[handwritten addition] Tatarkiewicz
Rabka, Słoneczna 15
Rabka, 22 January 1967
I’ve been in Rabka for a couple of hours in order to breathe the somewhat better air here. I’ll be staying here for about two weeks.
I’ve just now read your review of Krystyna Wójcik’s paper. I thank you for the trouble you took with it, but at the same time I have to underline that I don’t agree with your opinion, especially as regards the second part of the paper, which you disposed of with an authoritarian verdict without a word as to what it was about. It’s decidedly better than the first part, which, I suggested to the author, should be deleted, but she insisted that it’s necessary, mainly, it seems, because in it she indicates that even extreme subjectivists and psychologists cannot resist the pressure of facts and have to state certain objectivist-sounding theses. This part is, in any case, only preparatory and certainly should not be subjected to an exhaustive review and consideration of the entire range of psychological or subjectivist literature, as you demand. It was only a question of sketching a type of argumentation by accounting for its most eminent representatives. (Morawski demands, inter alia, the inclusion of our relativists and psychologists in the style of Władysław Witwicki, which I think is completely unnecessary in view of the fact that Witwicki was only a secondary phenomenon and actually neither had anything new to say nor played any role in the history of European aesthetics.) It seems Anglo-Saxon literature was unavailable to Ms Wójcik, but the level of this literature is not very high and would require a great deal of supplementation.
As for your observation that it was unnecessary to account for Conrad, Geiger, and Scheler, because they were only peripherally concerned with aesthetics – this is true only in relation to Scheler, but he was the creator of the theory of the ‘idealness’ of values, and in relation to Ms Wójcik’s position (which I do not share) he could not be omitted. Waldemar Conrad wrote no papers that are not papers on aesthetics, and had to be taken into account, since the author is, in essence, trying only to justify his position more profoundly and in her own way. Similarly, the chief and only thing of worth in Geiger’s work concerns aesthetics, and he is considered by one and all to be the chief representative of phenomenological aesthetics in the pre-war era. Taking Sobeski into account would be right only, it would seem, for patriotic reasons; all his aesthetics, or ‘Philosophy of art’, is very primitive and naive. Nevertheless, if he was important to Ms Wójcik, she would have to mention him. However, this is not the case (unfortunately, I’ve lost Sobecki’s main book, so I can’t support this with any additional arguments).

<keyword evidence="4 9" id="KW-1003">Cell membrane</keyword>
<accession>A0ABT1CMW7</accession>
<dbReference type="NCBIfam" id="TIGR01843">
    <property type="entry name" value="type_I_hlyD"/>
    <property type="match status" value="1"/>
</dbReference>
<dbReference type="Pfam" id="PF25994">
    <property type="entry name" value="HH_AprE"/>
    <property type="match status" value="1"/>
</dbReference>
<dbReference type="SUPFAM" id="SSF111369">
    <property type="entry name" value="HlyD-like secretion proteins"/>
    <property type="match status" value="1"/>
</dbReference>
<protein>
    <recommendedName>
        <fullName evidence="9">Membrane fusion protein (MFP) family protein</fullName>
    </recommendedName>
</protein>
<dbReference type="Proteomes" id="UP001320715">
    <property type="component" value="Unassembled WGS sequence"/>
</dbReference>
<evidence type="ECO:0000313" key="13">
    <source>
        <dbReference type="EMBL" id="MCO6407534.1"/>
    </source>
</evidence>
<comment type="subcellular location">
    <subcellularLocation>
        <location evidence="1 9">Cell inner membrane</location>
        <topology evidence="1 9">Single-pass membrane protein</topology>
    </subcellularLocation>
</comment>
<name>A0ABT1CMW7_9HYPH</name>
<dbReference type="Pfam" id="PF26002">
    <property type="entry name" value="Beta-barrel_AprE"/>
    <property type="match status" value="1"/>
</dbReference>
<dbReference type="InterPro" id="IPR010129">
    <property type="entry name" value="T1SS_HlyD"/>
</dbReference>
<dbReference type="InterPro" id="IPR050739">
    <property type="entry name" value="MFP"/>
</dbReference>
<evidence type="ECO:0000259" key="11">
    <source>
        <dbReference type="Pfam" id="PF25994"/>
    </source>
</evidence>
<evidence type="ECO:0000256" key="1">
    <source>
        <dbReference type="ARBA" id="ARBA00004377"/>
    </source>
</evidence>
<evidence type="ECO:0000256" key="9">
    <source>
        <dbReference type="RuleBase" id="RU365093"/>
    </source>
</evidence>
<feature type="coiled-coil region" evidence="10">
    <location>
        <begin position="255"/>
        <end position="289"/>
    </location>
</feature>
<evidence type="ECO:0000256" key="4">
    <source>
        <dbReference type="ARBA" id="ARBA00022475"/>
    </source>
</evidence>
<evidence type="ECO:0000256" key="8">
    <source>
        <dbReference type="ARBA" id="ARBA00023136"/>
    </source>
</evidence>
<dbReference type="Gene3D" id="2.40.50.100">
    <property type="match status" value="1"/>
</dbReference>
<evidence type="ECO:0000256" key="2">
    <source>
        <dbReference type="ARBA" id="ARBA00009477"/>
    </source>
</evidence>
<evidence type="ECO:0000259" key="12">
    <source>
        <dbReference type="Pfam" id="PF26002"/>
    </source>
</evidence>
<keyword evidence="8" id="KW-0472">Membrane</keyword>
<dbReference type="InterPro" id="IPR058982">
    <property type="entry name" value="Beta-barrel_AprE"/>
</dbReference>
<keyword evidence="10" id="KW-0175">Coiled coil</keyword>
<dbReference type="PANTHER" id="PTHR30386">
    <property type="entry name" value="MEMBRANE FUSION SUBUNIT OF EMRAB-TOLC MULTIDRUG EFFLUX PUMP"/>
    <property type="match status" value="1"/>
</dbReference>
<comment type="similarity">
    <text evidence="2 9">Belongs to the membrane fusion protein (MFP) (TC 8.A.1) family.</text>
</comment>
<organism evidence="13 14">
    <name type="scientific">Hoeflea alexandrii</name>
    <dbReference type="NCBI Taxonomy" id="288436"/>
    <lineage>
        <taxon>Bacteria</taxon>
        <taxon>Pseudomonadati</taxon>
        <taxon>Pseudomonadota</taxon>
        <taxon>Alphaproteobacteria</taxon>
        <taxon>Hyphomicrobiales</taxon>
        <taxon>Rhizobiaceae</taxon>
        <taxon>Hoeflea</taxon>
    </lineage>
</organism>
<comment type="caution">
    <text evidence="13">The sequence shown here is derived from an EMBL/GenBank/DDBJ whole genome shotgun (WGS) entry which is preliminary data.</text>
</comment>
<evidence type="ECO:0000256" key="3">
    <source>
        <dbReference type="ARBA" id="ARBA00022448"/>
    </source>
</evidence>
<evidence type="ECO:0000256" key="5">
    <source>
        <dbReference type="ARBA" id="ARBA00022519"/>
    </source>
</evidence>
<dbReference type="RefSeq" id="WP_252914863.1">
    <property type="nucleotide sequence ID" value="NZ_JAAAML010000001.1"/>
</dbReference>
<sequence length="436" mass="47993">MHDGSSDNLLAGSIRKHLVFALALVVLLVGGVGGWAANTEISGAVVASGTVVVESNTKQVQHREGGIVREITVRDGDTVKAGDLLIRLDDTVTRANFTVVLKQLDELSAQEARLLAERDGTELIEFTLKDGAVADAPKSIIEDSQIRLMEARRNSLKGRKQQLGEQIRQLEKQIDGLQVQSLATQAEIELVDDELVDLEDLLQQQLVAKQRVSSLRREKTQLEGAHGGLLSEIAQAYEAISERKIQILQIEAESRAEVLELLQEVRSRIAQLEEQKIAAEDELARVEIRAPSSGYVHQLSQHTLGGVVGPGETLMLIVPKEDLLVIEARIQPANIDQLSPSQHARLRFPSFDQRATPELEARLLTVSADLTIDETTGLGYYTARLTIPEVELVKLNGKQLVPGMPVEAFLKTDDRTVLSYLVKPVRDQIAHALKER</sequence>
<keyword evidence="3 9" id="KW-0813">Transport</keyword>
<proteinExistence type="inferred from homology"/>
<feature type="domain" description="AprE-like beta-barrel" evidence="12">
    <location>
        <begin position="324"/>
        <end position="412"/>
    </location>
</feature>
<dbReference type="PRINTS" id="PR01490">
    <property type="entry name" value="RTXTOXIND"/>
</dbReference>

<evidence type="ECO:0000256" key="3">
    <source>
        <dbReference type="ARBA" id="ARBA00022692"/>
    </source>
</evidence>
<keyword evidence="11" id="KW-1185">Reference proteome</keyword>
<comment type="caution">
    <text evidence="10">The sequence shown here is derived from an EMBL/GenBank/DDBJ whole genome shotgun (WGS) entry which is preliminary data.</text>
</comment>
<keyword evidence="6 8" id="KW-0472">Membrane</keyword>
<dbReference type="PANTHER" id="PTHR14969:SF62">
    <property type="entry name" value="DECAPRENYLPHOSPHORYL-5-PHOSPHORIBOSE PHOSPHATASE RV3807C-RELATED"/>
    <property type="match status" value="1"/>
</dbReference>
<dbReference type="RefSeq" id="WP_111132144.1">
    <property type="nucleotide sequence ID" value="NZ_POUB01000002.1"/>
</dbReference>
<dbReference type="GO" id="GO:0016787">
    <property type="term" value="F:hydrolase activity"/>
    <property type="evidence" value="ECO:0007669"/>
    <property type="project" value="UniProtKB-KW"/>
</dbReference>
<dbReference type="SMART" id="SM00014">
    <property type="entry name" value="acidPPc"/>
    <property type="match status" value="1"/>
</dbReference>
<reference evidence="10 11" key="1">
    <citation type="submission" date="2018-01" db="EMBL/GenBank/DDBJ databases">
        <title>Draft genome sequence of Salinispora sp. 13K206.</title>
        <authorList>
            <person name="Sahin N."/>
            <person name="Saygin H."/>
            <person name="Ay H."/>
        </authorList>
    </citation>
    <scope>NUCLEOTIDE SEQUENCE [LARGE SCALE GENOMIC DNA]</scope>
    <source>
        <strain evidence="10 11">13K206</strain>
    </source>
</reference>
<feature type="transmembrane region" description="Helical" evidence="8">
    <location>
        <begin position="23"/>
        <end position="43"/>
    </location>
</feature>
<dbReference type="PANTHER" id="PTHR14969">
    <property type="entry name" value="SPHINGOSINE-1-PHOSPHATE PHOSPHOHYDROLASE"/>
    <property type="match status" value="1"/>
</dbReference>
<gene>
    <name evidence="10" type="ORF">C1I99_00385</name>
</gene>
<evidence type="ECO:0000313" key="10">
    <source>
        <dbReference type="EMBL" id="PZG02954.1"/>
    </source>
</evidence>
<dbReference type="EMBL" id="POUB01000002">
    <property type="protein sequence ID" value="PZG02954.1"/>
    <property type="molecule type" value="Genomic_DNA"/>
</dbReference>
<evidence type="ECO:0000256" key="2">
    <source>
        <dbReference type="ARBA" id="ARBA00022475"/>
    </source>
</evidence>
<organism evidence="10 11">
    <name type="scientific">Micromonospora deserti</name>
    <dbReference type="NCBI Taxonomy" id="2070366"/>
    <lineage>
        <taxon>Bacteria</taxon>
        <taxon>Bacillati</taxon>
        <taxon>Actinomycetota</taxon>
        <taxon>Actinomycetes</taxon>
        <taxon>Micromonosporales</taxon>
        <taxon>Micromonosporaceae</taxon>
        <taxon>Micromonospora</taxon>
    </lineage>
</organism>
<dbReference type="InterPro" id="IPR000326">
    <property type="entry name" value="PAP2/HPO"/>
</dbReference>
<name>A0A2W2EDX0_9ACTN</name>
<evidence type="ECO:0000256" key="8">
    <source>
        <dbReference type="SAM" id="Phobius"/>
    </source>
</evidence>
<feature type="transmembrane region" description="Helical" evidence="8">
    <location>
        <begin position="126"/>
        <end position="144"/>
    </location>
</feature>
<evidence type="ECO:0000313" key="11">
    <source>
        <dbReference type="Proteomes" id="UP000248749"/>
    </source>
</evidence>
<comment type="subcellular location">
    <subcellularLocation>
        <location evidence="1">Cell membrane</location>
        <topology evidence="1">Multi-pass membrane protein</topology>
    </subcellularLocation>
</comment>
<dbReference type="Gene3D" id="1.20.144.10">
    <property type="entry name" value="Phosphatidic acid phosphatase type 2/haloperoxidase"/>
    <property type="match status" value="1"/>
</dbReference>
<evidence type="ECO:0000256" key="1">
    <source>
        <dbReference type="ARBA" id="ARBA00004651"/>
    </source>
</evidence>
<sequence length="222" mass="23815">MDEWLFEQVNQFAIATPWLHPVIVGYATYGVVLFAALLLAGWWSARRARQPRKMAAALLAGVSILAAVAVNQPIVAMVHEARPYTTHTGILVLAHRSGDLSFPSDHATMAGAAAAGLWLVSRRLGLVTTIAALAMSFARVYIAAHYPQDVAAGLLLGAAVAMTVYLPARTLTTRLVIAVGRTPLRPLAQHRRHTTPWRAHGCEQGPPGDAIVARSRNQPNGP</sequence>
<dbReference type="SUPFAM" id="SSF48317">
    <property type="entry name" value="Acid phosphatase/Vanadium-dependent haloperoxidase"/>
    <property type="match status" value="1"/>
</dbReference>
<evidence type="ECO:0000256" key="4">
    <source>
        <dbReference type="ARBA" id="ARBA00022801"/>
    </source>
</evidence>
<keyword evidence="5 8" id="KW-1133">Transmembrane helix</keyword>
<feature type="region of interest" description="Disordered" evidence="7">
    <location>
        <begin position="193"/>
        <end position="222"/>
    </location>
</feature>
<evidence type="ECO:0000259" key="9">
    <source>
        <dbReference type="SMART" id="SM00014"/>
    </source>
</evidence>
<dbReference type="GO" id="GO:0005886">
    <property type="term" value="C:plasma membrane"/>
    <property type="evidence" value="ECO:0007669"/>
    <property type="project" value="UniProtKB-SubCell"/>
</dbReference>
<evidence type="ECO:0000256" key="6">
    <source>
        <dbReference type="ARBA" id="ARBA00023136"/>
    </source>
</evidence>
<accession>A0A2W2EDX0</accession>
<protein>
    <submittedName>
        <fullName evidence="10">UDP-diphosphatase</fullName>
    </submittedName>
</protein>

I believe that the second part of Ms Wójcik’s dissertation is incomparably better and more mature and its issues more important; it also contains a series of original ideas. Its fundamental flaw is that, like the first part, it’s badly written in various respects. In the author’s mind, there is some trace of her past illness that weighs down her method of writing, and she’s unable to cope with it. I told you about her illness and thought that you would want to take it under consideration.
In terms of substance, I don’t agree with the position which Ms Wójcik attempts, in her own way, to justify, but this difference of opinion could not incline me to reject the author’s paper. On the contrary, I think that the doctoral candidate’s independence vis-à-vis her promoter testifies strongly at least to the character of the author; moreover, her independence from her promoter is not groundless opposition, but is based on her own arguments, which ‒ in my opinion ‒ are insufficient, but which the promoter must respect. Unfortunately, you haven’t raised a single complaint against her arguments, but have condemned her entire effort with an unfounded verdict. Too bad.